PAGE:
Al Qaeda

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Current US policy on the Syrian civil war is creating an al-Qaeda haven in southern Syria and driving Sunnis into al-Qaeda’s waiting arms. The Trump administration needs to understand a fundamental truth: We cannot defeat the Islamic State or al-Qaeda or the global jihadist movement on our own. We need Sunnis to do it.

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The US has paralyzed itself by fixating on the short-range target of the “War on Terror” instead of recognizing that the violence in the Middle East is part of a larger struggle for regional power.

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President Trump’s decision to end aid to moderate rebels sells out the very Syrians the United States should be supporting

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American and Western officials are poised to gloat over the recapture of Mosul and Raqqa from the Islamic State in Iraq and Syria (ISIS). But this latest in a string of nominal victories against Islamist terrorists will prove as hollow and ephemeral as all the others. Warnings that al Qaeda will rise in Syria and a new generation of ISIS will emerge in Iraq have already begun.

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The global Salafi-jihadi movement was and remains more than just al Qaeda—or ISIS. It consists of individuals worldwide, some of whom have organized, who seek to destroy current Muslim societies and resurrect in their place a true Islamic society through the use of armed force.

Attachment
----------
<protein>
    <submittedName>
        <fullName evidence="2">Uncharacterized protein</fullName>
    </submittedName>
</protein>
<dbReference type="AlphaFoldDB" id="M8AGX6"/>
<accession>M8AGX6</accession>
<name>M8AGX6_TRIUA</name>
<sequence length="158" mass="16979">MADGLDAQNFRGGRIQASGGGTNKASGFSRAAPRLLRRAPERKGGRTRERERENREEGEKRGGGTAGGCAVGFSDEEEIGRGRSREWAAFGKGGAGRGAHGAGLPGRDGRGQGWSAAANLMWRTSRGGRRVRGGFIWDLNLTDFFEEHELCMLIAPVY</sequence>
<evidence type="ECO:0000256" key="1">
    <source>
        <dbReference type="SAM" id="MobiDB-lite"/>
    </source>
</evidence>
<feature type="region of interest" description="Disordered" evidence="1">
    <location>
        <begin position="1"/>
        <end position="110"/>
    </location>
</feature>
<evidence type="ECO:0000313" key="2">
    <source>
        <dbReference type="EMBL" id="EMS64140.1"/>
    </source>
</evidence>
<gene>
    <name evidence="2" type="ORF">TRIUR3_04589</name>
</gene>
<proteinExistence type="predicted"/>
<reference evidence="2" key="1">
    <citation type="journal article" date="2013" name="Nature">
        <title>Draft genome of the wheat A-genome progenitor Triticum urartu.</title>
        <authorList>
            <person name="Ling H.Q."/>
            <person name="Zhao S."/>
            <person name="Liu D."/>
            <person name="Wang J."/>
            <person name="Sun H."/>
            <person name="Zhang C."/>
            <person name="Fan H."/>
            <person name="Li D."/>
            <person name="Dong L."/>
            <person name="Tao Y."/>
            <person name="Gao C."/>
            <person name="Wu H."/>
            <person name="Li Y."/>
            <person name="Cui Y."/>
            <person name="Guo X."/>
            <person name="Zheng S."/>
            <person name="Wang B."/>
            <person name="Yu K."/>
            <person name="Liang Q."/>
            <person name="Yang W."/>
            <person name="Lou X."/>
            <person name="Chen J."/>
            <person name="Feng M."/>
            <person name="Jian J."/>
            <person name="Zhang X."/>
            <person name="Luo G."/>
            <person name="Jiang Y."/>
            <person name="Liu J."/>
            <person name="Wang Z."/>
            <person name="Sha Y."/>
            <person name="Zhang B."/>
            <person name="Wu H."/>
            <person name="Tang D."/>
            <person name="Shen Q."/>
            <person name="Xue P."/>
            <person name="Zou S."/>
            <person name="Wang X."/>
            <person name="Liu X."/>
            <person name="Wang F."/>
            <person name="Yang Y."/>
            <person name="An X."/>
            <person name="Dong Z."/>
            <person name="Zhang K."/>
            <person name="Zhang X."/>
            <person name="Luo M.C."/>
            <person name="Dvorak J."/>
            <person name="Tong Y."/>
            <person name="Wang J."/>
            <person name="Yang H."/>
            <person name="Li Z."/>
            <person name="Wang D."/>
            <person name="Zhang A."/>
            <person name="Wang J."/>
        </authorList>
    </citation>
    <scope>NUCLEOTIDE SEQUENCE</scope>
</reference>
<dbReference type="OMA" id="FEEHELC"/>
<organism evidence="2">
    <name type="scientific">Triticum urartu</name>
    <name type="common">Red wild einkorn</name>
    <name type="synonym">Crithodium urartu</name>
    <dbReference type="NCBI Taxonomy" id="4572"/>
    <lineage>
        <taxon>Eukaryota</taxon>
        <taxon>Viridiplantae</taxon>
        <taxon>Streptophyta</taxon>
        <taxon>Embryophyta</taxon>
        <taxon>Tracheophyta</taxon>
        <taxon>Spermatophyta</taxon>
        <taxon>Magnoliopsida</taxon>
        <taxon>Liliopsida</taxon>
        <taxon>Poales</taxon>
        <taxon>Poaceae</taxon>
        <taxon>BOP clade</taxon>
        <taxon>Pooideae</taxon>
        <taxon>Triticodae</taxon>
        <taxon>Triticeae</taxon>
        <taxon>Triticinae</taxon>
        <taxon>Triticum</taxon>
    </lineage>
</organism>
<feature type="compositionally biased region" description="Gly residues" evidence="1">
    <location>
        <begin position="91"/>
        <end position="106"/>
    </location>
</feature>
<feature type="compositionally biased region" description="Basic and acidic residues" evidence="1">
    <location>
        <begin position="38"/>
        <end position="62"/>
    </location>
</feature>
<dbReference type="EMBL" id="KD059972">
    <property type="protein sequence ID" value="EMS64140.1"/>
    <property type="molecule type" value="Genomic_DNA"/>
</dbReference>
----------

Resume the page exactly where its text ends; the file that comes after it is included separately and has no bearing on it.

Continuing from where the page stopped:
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The United States is losing the war on terror because it has misdefined the enemy. The Trump administration is continuing and accelerating the flawed strategy of the Obama administration, which defined the enemy too narrowly. An effective strategy should not focus on retaking Mosul and Raqqa and killing ISIS and al Qaeda leaders plotting attacks against the United States.

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Al Qaeda expert Katherine Zimmerman discusses the continued threat posed by al Qaeda, and its efforts to once again take leadership of the global jihadist movement.

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US strategy is setting the stage for al Qaeda to lead the Salafi-jihadi movement again when that movement is the strongest it has ever been globally.

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The idea that Canada would apologize to a man who showed no remorse for killing an American and remains committed to jihad, much less pay him a reported $10.5 million in “damages,” is simply ludicrous.

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AQAP’s absence from the headlines is deliberate, not a sign that the group is weak. Instead, AQAP is more deeply embedded with the local population and will require more than a counterterrorism strategy to defeat.

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